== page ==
LoRa, Sigfox, and NB-IoT are the three leading LPWAN technologies, It seems in Scotland Lora is the primary tech. The differences between these different LPWAN technologies is beyond the scope of this blog but you can read up on it in the research paper which I will list at the end of this blog.

Some local authorities are leading the way on LPWAN technology and it may be the case that smaller associations could piggy back on to these networks to connect smart devices in the future. This could offset some costs for local authorities whilst being a cost saving to housing associations.

I have discussed connectivity of some of these smart devices in my earlier blog and some of the issues that arise around connectivity are as follows:

  • signal issues with cellular networks
  • excessive device energy use needed when using cellular
  • high price of using cellular network
  • issues around reliance on tenants WiFi
  • low-power wide-area networks not fully established

To give some examples of IoT coverage, Boston Networks claims that, over 30% of businesses, six local authorities and almost 1.4 million people will have access to affordable and reliable IoT connectivity across Scotland with a near 100% coverage in Glasgow and Edinburgh. Safehouse Technology Ltd deployed a low cost LoRaWAN (Long Range Wide Area Network) across the Liverpool City Region, giving around 80% coverage in the highest density areas.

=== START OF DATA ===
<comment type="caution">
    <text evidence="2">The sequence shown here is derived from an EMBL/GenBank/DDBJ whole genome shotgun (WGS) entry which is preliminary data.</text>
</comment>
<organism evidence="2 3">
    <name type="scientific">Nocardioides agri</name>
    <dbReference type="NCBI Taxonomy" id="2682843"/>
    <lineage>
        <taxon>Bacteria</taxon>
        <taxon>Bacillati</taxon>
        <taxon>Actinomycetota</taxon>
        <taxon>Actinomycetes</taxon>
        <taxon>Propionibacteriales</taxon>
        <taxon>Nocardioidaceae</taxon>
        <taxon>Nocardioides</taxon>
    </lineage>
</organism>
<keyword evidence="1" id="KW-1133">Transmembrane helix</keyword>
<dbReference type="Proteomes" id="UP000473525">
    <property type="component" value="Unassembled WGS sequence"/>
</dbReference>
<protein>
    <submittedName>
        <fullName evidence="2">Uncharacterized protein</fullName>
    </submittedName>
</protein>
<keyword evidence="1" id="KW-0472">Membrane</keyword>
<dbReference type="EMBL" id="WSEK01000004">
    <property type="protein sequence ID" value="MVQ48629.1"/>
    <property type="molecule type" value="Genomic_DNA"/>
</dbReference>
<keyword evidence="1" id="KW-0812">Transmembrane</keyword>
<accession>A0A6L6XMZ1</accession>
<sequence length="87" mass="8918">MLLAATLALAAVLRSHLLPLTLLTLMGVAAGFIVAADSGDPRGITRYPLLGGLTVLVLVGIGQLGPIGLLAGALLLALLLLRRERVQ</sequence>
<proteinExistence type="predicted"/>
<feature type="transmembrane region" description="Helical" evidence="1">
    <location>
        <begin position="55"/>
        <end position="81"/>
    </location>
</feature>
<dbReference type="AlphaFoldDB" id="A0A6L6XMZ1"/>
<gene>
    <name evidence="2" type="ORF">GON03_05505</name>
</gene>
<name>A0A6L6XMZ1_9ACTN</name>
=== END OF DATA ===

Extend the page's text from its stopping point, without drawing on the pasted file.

So with this in mind, it may not be too long before the whole of the UK is able to utilise the IoT technologies.


Every housing association and local authority will need to make up their own mind as to whether these smart technologies will work for them. There is certainly the potential to provide a host of advantages to those managing the maintenance and repair of high-rise blocks with the provision of real time information which can increase the safety and living standards for the tenants who reside with these blocks.

From tackling fuel poverty to the better maintenance of buildings the benefits are clear and new advantages are popping up all of the time.

Further reading

Research paper: A comparative study of LPWAN technologies for large-scale IoT deployment

Websites: IoTScotland, Safehouse Technology Ltd, Boston Networks, iOpt Limited, switchee, AIREX, Lascar